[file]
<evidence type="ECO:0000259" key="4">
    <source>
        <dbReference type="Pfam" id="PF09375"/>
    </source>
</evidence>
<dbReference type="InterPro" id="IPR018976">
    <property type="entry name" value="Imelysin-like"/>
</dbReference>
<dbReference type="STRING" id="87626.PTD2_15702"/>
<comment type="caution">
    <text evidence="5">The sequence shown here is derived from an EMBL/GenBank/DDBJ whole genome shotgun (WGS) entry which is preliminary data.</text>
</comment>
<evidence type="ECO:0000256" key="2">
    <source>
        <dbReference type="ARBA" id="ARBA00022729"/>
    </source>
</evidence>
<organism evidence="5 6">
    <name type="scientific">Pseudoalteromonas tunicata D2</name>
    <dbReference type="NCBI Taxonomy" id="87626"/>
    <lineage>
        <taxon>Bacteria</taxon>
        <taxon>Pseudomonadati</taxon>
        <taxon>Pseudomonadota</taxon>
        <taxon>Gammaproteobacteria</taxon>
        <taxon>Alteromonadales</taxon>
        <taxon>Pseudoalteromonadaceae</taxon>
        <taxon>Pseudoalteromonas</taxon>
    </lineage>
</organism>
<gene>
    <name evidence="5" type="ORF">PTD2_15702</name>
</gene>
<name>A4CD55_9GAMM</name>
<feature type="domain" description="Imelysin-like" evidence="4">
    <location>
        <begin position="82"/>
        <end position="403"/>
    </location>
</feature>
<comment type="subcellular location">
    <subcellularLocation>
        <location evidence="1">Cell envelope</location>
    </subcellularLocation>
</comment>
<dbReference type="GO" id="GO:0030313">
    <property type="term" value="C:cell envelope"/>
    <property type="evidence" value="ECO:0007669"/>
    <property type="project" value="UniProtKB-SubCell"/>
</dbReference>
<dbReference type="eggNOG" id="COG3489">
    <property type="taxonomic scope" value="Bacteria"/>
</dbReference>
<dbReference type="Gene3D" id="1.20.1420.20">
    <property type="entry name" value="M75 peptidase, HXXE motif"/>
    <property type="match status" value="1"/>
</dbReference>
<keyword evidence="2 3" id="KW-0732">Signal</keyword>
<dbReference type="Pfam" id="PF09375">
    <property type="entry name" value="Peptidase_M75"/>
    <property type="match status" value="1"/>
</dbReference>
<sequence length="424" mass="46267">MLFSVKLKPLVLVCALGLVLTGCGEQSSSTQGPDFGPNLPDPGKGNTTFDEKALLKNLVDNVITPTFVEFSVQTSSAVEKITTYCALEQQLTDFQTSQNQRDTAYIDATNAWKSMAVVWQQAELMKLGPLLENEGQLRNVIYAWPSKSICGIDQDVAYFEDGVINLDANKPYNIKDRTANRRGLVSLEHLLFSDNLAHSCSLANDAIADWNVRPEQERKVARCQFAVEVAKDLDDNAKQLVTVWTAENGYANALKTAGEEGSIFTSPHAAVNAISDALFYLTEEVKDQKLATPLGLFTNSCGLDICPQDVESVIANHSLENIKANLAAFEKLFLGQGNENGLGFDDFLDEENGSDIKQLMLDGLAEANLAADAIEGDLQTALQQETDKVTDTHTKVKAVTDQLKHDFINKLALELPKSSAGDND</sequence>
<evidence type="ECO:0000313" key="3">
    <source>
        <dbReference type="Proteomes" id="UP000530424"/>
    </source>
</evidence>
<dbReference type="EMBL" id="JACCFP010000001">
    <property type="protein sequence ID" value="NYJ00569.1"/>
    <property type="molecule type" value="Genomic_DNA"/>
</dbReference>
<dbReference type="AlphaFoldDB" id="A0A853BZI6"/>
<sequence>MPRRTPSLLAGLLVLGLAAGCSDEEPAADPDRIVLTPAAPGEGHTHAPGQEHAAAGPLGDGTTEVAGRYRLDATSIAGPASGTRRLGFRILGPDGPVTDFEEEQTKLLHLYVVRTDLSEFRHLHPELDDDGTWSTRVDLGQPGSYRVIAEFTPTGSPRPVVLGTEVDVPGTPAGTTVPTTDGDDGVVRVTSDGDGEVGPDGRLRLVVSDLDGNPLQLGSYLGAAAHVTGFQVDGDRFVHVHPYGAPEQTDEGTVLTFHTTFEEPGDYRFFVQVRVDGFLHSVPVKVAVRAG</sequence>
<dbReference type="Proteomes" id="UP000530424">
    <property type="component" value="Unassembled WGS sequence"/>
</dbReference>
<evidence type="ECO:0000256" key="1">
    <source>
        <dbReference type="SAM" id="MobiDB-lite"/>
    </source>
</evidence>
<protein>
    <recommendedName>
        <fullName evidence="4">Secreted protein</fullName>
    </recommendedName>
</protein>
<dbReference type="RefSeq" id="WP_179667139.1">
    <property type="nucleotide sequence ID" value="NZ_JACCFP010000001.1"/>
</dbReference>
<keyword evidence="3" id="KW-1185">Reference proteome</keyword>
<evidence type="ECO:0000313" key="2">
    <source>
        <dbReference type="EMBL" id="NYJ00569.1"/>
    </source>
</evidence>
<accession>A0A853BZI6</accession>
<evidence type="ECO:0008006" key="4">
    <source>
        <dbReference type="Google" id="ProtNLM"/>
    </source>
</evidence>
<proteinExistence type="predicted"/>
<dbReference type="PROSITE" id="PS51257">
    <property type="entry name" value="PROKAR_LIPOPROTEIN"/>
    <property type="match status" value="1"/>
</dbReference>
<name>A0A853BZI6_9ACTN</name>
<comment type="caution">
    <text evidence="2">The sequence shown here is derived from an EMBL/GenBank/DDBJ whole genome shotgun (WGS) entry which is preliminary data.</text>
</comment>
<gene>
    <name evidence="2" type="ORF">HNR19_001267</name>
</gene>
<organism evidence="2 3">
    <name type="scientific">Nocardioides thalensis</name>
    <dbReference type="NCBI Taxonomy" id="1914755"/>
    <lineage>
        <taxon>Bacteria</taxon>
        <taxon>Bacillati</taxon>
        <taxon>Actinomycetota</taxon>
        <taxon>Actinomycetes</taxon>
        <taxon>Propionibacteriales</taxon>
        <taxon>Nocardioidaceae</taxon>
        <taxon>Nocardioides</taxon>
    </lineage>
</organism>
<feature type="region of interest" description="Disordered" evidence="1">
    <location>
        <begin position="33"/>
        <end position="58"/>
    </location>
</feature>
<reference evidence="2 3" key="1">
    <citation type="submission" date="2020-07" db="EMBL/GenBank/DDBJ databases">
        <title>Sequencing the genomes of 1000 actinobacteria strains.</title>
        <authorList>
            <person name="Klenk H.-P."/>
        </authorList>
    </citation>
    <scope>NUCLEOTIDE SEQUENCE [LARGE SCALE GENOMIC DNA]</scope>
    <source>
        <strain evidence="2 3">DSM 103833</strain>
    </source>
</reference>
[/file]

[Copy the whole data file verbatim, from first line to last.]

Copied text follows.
<evidence type="ECO:0000259" key="4">
    <source>
        <dbReference type="Pfam" id="PF09375"/>
    </source>
</evidence>
<dbReference type="InterPro" id="IPR018976">
    <property type="entry name" value="Imelysin-like"/>
</dbReference>
<dbReference type="STRING" id="87626.PTD2_15702"/>
<comment type="caution">
    <text evidence="5">The sequence shown here is derived from an EMBL/GenBank/DDBJ whole genome shotgun (WGS) entry which is preliminary data.</text>
</comment>
<evidence type="ECO:0000256" key="2">
    <source>
        <dbReference type="ARBA" id="ARBA00022729"/>
    </source>
</evidence>
<organism evidence="5 6">
    <name type="scientific">Pseudoalteromonas tunicata D2</name>
    <dbReference type="NCBI Taxonomy" id="87626"/>
    <lineage>
        <taxon>Bacteria</taxon>
        <taxon>Pseudomonadati</taxon>
        <taxon>Pseudomonadota</taxon>
        <taxon>Gammaproteobacteria</taxon>
        <taxon>Alteromonadales</taxon>
        <taxon>Pseudoalteromonadaceae</taxon>
        <taxon>Pseudoalteromonas</taxon>
    </lineage>
</organism>
<gene>
    <name evidence="5" type="ORF">PTD2_15702</name>
</gene>
<name>A4CD55_9GAMM</name>
<feature type="domain" description="Imelysin-like" evidence="4">
    <location>
        <begin position="82"/>
        <end position="403"/>
    </location>
</feature>
<comment type="subcellular location">
    <subcellularLocation>
        <location evidence="1">Cell envelope</location>
    </subcellularLocation>
</comment>
<dbReference type="GO" id="GO:0030313">
    <property type="term" value="C:cell envelope"/>
    <property type="evidence" value="ECO:0007669"/>
    <property type="project" value="UniProtKB-SubCell"/>
</dbReference>
<dbReference type="eggNOG" id="COG3489">
    <property type="taxonomic scope" value="Bacteria"/>
</dbReference>
<dbReference type="Gene3D" id="1.20.1420.20">
    <property type="entry name" value="M75 peptidase, HXXE motif"/>
    <property type="match status" value="1"/>
</dbReference>
<keyword evidence="2 3" id="KW-0732">Signal</keyword>
<dbReference type="Pfam" id="PF09375">
    <property type="entry name" value="Peptidase_M75"/>
    <property type="match status" value="1"/>
</dbReference>
<sequence length="424" mass="46267">MLFSVKLKPLVLVCALGLVLTGCGEQSSSTQGPDFGPNLPDPGKGNTTFDEKALLKNLVDNVITPTFVEFSVQTSSAVEKITTYCALEQQLTDFQTSQNQRDTAYIDATNAWKSMAVVWQQAELMKLGPLLENEGQLRNVIYAWPSKSICGIDQDVAYFEDGVINLDANKPYNIKDRTANRRGLVSLEHLLFSDNLAHSCSLANDAIADWNVRPEQERKVARCQFAVEVAKDLDDNAKQLVTVWTAENGYANALKTAGEEGSIFTSPHAAVNAISDALFYLTEEVKDQKLATPLGLFTNSCGLDICPQDVESVIANHSLENIKANLAAFEKLFLGQGNENGLGFDDFLDEENGSDIKQLMLDGLAEANLAADAIEGDLQTALQQETDKVTDTHTKVKAVTDQLKHDFINKLALELPKSSAGDND</sequence>
<evidence type="ECO:0000313" key="3">
    <source>
        <dbReference type="Proteomes" id="UP000530424"/>
    </source>
</evidence>
<dbReference type="EMBL" id="JACCFP010000001">
    <property type="protein sequence ID" value="NYJ00569.1"/>
    <property type="molecule type" value="Genomic_DNA"/>
</dbReference>
<dbReference type="AlphaFoldDB" id="A0A853BZI6"/>
<sequence>MPRRTPSLLAGLLVLGLAAGCSDEEPAADPDRIVLTPAAPGEGHTHAPGQEHAAAGPLGDGTTEVAGRYRLDATSIAGPASGTRRLGFRILGPDGPVTDFEEEQTKLLHLYVVRTDLSEFRHLHPELDDDGTWSTRVDLGQPGSYRVIAEFTPTGSPRPVVLGTEVDVPGTPAGTTVPTTDGDDGVVRVTSDGDGEVGPDGRLRLVVSDLDGNPLQLGSYLGAAAHVTGFQVDGDRFVHVHPYGAPEQTDEGTVLTFHTTFEEPGDYRFFVQVRVDGFLHSVPVKVAVRAG</sequence>
<dbReference type="Proteomes" id="UP000530424">
    <property type="component" value="Unassembled WGS sequence"/>
</dbReference>
<evidence type="ECO:0000256" key="1">
    <source>
        <dbReference type="SAM" id="MobiDB-lite"/>
    </source>
</evidence>
<protein>
    <recommendedName>
        <fullName evidence="4">Secreted protein</fullName>
    </recommendedName>
</protein>
<dbReference type="RefSeq" id="WP_179667139.1">
    <property type="nucleotide sequence ID" value="NZ_JACCFP010000001.1"/>
</dbReference>
<keyword evidence="3" id="KW-1185">Reference proteome</keyword>
<evidence type="ECO:0000313" key="2">
    <source>
        <dbReference type="EMBL" id="NYJ00569.1"/>
    </source>
</evidence>
<accession>A0A853BZI6</accession>
<evidence type="ECO:0008006" key="4">
    <source>
        <dbReference type="Google" id="ProtNLM"/>
    </source>
</evidence>
<proteinExistence type="predicted"/>
<dbReference type="PROSITE" id="PS51257">
    <property type="entry name" value="PROKAR_LIPOPROTEIN"/>
    <property type="match status" value="1"/>
</dbReference>
<name>A0A853BZI6_9ACTN</name>
<comment type="caution">
    <text evidence="2">The sequence shown here is derived from an EMBL/GenBank/DDBJ whole genome shotgun (WGS) entry which is preliminary data.</text>
</comment>
<gene>
    <name evidence="2" type="ORF">HNR19_001267</name>
</gene>
<organism evidence="2 3">
    <name type="scientific">Nocardioides thalensis</name>
    <dbReference type="NCBI Taxonomy" id="1914755"/>
    <lineage>
        <taxon>Bacteria</taxon>
        <taxon>Bacillati</taxon>
        <taxon>Actinomycetota</taxon>
        <taxon>Actinomycetes</taxon>
        <taxon>Propionibacteriales</taxon>
        <taxon>Nocardioidaceae</taxon>
        <taxon>Nocardioides</taxon>
    </lineage>
</organism>
<feature type="region of interest" description="Disordered" evidence="1">
    <location>
        <begin position="33"/>
        <end position="58"/>
    </location>
</feature>
<reference evidence="2 3" key="1">
    <citation type="submission" date="2020-07" db="EMBL/GenBank/DDBJ databases">
        <title>Sequencing the genomes of 1000 actinobacteria strains.</title>
        <authorList>
            <person name="Klenk H.-P."/>
        </authorList>
    </citation>
    <scope>NUCLEOTIDE SEQUENCE [LARGE SCALE GENOMIC DNA]</scope>
    <source>
        <strain evidence="2 3">DSM 103833</strain>
    </source>
</reference>